State plans $17 million investment in inpatient mental health treatment

By: - January 20, 2022 11:35 am
Hampstead Hospital Exterior

Throughout the pandemic, Hampstead Hospital has had enough staff to open fewer than 40 of its 111 inpatient beds. (Annmarie Timmins | New Hampshire Bulletin)

The state has plans to spend approximately $17 million in federal pandemic aid to significantly expand capacity for inpatient mental health treatment for adults and children in New Hampshire.

The larger investment would provide Portsmouth Regional Hospital and its parent company, HCA Healthcare, nearly $15 million to help create a new $45 million consolidated behavioral health hospital for adults and youth in Epping. An additional $2.2 million would bring a behavioral health “strike team” to Hampstead Hospital to allow it to expand on its 16 inpatient beds for children and adolescents. It is currently the only inpatient facility for that population.

There are approximately 200 inpatient beds for adults in the state, nearly 160 of them at the state hospital, and 16 beds for children.

With both investments, the department hopes to reduce the number of people waiting in emergency rooms and elsewhere for an inpatient hospitalization, a number that has reached more than 30 for children and 50 for adults. On Thursday, there were three children and 18 adults waiting in emergency rooms for a bed and two adults waiting at correctional facilities, according to the state’s count.

The Joint Legislative Fiscal Committee is scheduled to take up both approval requests from Health and Human Services on Friday. The Executive Council must also agree.

Under its plan for Portsmouth Regional Hospital, the department would provide $15 million for “capital defrayment” costs during construction of the building, which is expected to be ready in fall of 2023.

The new hospital would provide 68 inpatient beds for adults, nearly 42 percent more than HCA Healthcare currently has, and 16 beds for geriatric patients, an increase of about 60 percent, according to the department’s request. 

The plan also calls for the hospital to expand its behavioral health treatment to children ages 12 and older with 12 inpatient beds, and add a new partial hospitalization outpatient program with 15 beds. 

All beds would be for voluntary and involuntary admissions. 

Messages to HCA Healthcare seeking more information about the project and how it will fund its portion of the cost were not returned.

Throughout the pandemic, Hampstead Hospital has had enough staff to open fewer than 40 of its 111 inpatient beds. An average of just 16 of those beds has been available to children and adolescents, too few the department said, especially as the pandemic has increased mental health care needs for that age group.

Between 2019 and 2021, the number of children seeking inpatient care increased by 75 percent and they waited longer for admission, according to the department. The department did not say how many additional children it anticipates serving with the strike team, which will include nurses, social workers, and mental health counselors.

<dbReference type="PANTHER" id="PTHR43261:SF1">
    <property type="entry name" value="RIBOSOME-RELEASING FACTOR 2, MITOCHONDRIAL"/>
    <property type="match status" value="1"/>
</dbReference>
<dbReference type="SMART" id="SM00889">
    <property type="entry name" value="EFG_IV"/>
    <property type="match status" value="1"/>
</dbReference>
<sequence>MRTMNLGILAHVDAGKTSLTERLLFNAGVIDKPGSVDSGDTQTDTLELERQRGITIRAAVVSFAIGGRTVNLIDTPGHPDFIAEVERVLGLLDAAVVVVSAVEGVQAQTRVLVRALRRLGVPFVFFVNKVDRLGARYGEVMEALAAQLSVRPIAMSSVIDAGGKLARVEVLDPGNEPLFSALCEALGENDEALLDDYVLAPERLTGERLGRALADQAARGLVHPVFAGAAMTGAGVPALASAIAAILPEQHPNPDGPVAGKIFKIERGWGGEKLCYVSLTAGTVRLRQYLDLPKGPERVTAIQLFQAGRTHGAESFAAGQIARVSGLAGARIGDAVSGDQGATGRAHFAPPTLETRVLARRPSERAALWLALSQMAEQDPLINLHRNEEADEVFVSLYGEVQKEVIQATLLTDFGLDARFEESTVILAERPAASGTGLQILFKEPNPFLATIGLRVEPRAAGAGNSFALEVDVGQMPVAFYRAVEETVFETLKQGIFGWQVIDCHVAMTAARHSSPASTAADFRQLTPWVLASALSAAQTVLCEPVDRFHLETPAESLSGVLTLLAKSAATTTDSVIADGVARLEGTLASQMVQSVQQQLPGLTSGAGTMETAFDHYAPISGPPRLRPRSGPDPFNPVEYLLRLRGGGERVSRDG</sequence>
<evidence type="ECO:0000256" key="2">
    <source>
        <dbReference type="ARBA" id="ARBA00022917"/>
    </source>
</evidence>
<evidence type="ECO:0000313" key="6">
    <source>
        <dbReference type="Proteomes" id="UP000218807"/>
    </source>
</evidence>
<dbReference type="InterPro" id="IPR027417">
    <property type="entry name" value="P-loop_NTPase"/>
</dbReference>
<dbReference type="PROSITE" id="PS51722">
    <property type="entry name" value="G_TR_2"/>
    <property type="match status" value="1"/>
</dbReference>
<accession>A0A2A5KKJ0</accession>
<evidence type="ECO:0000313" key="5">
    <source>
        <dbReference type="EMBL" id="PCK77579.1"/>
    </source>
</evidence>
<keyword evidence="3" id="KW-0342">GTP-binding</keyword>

These beds would be in addition to the 10 now available at the Brattleboro Retreat in Vermont under a December contract with the state. But those beds will be open to New Hampshire children only when the facility is not full. 

Susan Stearns, executive director of NAMI NH, said the organization backs the department’s proposed investments in Portsmouth Regional Hospital and Hampstead Hospital.

“I think there is no question that we have a need for investment right now,” she said. As the department did in its request, Stearns said boarding children and adults in emergency rooms is not only harmful to them but a further burden on hospitals struggling to keep up with the pandemic. 

But Stearns cautioned against seeing additional inpatient beds as the only or even most important investment needed. There needs to be a continuum of care, she said, that provides mental health treatment before someone is in crisis and supportive housing once people are ready for discharge but still need support.

Health and Human Services spokesman Jake Leon said these investments are part of the state’s effort to do so and fulfill the vision of the state’s 10-year mental health plan.

“Two years into the pandemic, the state continues to experience a demand for inpatient psychiatric care that exceeds current capacity for children and adults,” Leon said in an email. 

“Both of the items submitted for the (fiscal) committee’s consideration are expected to alleviate the time individuals spend waiting for services in hospital emergency departments by providing much-needed staffing at Hampstead Hospital and a build-out of inpatient services, including in specialty areas that are not commonly provided in state.”

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Annmarie Timmins
Annmarie Timmins

Senior reporter Annmarie Timmins is a New Hampshire native who covered state government, courts, and social justice issues for the Concord Monitor for 25 years. During her time with the Monitor, she won a Nieman Fellowship to study journalism and mental health courts at Harvard for a year. She has taught journalism at the University of New Hampshire and writing at the Nackey S. Loeb School of Communications.